some thoughts on happiness / by mrm

That I am a happy person is something I have learned. I have learned it through repetition. It did not occur to me. I did not say, nor do I now say, to myself: I am happy. Rather, people ask me often, always, Why are you so happy? It has never ceased to startle me. Rarely when I am asked this am I conscious of feeling particularly happy, a feeling which I associate with being somehow different/more/better than my daily feeling – that, at least, is the definition I feel I have learned. You are at a zero, a neutral, and happiness is something above zero. Let's say five. With seven being ecstasy.  

Why are you so happy, I am asked. Am I, I wonder, and also, are you not? And if I am, why? And if you are not, why not? The confusion of others confuses me. They want something from me, I can sense it. An answer, an explanation, an excuse – I drank a lot of coffee. I passed the bar. I just got engaged. I'm having a good day. I used to say, I don't know. Or, What do you mean? Then for a while I said, I'm just like this. Now, when possible, when I think the questioner is listening, is genuinely wanting to know, I say, I think there's something wrong with my brain. I think there's a chemical imbalance in my brain. It's like clinical depression, but the opposite. I think I have that. And it's true, that's what I think. And I sense the jealousy in it, I'm not as happy as you. What does that mean? That happiness is somehow comparative. Or competitive?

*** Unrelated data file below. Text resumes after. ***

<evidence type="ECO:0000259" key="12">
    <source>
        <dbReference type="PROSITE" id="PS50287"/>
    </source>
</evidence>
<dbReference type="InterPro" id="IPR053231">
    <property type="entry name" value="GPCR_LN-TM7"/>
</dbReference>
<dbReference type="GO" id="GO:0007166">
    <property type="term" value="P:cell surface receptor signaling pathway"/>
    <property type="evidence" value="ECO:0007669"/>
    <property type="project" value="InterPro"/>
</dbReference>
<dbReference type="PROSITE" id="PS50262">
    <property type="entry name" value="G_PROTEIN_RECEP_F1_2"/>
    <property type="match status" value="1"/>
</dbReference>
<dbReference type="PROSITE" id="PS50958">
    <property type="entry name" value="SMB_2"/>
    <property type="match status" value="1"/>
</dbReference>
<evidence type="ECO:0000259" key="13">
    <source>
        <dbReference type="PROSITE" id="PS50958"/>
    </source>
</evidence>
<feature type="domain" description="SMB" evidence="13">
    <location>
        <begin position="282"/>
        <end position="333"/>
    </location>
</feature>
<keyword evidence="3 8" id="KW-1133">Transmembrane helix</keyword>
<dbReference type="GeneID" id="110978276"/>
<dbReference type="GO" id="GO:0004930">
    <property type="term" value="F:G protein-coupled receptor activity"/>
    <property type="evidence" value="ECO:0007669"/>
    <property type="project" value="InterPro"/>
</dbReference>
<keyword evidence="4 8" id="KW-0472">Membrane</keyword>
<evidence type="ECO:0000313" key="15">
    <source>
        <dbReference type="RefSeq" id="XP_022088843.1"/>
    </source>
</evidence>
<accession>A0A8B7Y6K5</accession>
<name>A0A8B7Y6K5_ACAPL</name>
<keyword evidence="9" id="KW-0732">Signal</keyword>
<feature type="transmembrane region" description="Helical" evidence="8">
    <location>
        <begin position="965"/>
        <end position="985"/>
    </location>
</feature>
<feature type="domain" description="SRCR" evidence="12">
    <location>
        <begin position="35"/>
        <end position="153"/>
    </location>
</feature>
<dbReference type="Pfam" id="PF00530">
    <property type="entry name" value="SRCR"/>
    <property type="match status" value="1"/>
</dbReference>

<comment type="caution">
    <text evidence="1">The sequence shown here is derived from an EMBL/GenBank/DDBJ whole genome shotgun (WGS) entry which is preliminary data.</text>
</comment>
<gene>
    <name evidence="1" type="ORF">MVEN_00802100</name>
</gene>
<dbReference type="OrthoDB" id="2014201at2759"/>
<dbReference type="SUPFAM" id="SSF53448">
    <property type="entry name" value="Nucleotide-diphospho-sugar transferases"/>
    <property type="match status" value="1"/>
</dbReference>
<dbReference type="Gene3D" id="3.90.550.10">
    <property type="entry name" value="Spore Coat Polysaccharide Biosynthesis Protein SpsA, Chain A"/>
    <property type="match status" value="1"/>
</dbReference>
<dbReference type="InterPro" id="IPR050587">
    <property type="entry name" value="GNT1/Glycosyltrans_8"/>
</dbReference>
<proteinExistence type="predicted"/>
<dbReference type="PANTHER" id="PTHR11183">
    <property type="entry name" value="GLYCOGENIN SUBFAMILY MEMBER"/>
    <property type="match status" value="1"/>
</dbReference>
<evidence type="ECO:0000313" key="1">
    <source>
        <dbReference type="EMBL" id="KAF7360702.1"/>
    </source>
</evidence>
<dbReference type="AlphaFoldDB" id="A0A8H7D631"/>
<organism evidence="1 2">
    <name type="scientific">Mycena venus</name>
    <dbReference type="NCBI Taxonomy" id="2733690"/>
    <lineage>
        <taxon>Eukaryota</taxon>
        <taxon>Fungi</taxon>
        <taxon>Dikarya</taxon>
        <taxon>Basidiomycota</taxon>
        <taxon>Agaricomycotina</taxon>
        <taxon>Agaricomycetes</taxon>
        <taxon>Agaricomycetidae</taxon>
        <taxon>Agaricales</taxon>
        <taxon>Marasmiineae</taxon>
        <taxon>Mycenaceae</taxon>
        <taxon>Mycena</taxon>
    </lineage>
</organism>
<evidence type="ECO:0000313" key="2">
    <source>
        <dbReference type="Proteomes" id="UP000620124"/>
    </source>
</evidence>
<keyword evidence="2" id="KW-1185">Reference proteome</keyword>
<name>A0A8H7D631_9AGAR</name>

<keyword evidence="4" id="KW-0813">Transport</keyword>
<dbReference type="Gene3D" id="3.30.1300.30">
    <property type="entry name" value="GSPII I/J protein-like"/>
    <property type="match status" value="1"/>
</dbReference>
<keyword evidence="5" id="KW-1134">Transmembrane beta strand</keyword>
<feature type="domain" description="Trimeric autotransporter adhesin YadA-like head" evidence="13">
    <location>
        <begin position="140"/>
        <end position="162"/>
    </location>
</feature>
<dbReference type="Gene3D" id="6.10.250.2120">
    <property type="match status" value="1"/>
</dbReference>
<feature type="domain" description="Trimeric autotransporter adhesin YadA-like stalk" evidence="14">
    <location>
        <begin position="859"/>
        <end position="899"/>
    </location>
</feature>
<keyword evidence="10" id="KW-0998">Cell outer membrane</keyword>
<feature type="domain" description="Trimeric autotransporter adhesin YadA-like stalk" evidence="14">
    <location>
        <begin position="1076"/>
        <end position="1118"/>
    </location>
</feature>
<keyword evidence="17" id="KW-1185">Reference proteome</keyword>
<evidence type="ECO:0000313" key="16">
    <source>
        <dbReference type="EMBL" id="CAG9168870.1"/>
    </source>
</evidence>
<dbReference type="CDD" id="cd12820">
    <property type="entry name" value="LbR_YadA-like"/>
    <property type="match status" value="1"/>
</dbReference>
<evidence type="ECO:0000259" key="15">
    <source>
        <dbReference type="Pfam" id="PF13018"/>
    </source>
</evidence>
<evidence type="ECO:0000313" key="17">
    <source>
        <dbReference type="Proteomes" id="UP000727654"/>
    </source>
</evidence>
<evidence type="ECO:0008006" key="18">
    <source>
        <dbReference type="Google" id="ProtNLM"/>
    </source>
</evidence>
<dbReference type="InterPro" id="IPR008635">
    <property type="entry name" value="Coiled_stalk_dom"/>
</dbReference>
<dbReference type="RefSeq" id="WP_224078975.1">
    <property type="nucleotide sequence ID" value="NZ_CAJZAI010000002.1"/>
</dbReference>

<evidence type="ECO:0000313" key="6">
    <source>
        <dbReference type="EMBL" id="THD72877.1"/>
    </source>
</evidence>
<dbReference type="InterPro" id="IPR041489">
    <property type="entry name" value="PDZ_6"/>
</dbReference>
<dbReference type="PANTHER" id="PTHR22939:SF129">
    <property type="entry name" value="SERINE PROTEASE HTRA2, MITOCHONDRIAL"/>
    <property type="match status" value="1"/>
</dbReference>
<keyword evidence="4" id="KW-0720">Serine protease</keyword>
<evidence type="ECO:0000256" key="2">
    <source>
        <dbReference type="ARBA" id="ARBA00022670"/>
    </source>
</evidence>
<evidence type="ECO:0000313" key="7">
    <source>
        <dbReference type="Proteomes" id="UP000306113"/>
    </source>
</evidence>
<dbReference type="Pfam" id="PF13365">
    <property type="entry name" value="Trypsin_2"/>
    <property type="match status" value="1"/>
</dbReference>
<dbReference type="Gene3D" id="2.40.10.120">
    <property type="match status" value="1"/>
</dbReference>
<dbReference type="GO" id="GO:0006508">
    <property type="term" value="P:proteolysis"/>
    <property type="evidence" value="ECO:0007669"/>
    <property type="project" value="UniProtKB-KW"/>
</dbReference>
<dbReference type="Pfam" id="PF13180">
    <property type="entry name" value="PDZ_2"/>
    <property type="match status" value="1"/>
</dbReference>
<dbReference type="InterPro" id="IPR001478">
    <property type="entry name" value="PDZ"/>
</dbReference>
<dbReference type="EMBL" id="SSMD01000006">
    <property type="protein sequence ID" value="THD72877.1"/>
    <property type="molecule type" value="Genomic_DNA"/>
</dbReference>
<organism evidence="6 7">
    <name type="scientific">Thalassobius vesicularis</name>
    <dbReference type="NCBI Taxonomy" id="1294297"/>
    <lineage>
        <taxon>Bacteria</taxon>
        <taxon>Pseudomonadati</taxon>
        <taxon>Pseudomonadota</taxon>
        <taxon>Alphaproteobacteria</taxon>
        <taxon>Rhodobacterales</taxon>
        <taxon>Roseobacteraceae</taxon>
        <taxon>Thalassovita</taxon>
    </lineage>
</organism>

And I think about the way we talk about happiness. We say: That makes me happy, She makes me happy, I think I could make you happy. The very language is transformative/descriptive: I am tall, I am old, I am happy. A characteristic? We describe other temporary things the same way: I am tired, I am bored. But make? To make is to force, also to create. You could make me dinner. You could make me a ceramic pot. You could make me happy. Or could you. We want to cling to things that are unclingable (happiness is not a scarf, not a rope, not the edge of a cliff, either). We want the agency to come from outside ourselves. When do we say, I made myself happy?

I think: Happiness is not a seashell. You won't just be walking along one day and suddenly find it and then pick it up and get to carry it around with you for as long as you want. I think: Happiness is not a present. Other people can't give it to you.

I also think that people have weird ideas about happiness. If I could just be happy, they think. Or, things are fine, but I could be happier. Sure. You could. And what then? What do you think happiness will do for you? What will it give you? I really think it won't give you what you want. Worrying about happiness is funny (if you can get yourself there).